The construction continues. Using the technique for bending angle iron that I identified before, it was time to get-on-with-it. So I fabricated the top of the seat frame out of one piece of 3mm thick, 25mm angle iron. It looks like the factory used 20x25mm angle but I cant find that in the shops and no-one other than the trimmer, will ever see it anyway. The top of the frame  sits on a carriage which has a lovely chrome handle on teh front of the seat. That handle when rotated moves the seat up and  forward or down and backwards depending on the direction of movement. Having freed and partially rebuilt the handle mechanism, I was quite keen to maintain this feature and looking at the frame it was pretty easy to understand how it worked and it looked fairly easy to fabricate too. It was just more angle iron and 5mmx25mm flatbar with a bunch of holes drilled in the right place and some welding.

At the bottom rear of the frame, there is a tube with an 8mm bar running through it that the winder mechanism uses to push the top part of the frame forwards, so it needs to be reasonable strong and the ends of the tube are welded to two pieces of flat bar. It is all pretty basic, I just need to be careful when measuring each component to ensure that they are the same length and the hole positions are equal else the frame will twist. The seat back frame will be bolted to the top of the seat frame and I can see that the manufacturer added a couple of. substantial brackets to support the seat back. Luckily after several hours of soaking in de-rust liquid – I managed to save those brackets so they can be used again.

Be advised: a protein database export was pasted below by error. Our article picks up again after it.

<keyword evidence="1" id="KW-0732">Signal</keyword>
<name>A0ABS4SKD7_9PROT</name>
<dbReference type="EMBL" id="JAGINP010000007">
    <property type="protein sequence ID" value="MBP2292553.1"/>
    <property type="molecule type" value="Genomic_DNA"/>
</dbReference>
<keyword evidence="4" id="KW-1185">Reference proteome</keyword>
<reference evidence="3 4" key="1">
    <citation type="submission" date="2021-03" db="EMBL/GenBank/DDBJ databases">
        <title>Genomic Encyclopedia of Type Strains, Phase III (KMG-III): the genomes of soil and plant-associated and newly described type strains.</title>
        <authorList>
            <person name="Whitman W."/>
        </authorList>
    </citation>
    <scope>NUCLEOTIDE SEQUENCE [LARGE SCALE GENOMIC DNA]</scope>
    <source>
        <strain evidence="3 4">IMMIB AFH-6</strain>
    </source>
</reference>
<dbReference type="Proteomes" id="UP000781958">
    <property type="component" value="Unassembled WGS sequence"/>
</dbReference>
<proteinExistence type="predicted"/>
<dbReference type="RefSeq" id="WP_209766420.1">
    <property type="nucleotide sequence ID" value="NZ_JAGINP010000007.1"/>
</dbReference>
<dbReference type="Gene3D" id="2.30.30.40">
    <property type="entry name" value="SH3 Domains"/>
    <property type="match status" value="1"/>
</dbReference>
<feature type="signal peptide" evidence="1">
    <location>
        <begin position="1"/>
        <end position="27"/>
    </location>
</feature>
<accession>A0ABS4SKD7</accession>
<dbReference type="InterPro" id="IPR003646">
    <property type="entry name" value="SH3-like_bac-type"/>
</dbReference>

Below is the seat top frame and the fabricated components: you can see the winder mechanism on the right.

The ripples you can see in the Zinc primered frame are actually an excess of paint, rather than un-smoothed welding. I then carefully measured and drilled the seat top frame so that in the maximum upright position, every short flatbar would be vertical (which looking at the good drivers seat is how it is supposed to be.

Below you can see the various components that needed to be welded together.

All it took then was to cut some 8mm fixings to a uniform length, cut and thread a new bar for the lower rear of the frame, make a new retaining bar for the handle mount and fit some nuts. Trial fit completed successfully, it now all comes apart for coating with Zinc primer

Next comes the part that I am not yet sure how to best achieve: Bending 22mm pipe into a series of smooth flowing curves like the original frame. I have a few ideas but which one will work. I have some electricians conduit to play with but the final version needs to be thicker walled for strength.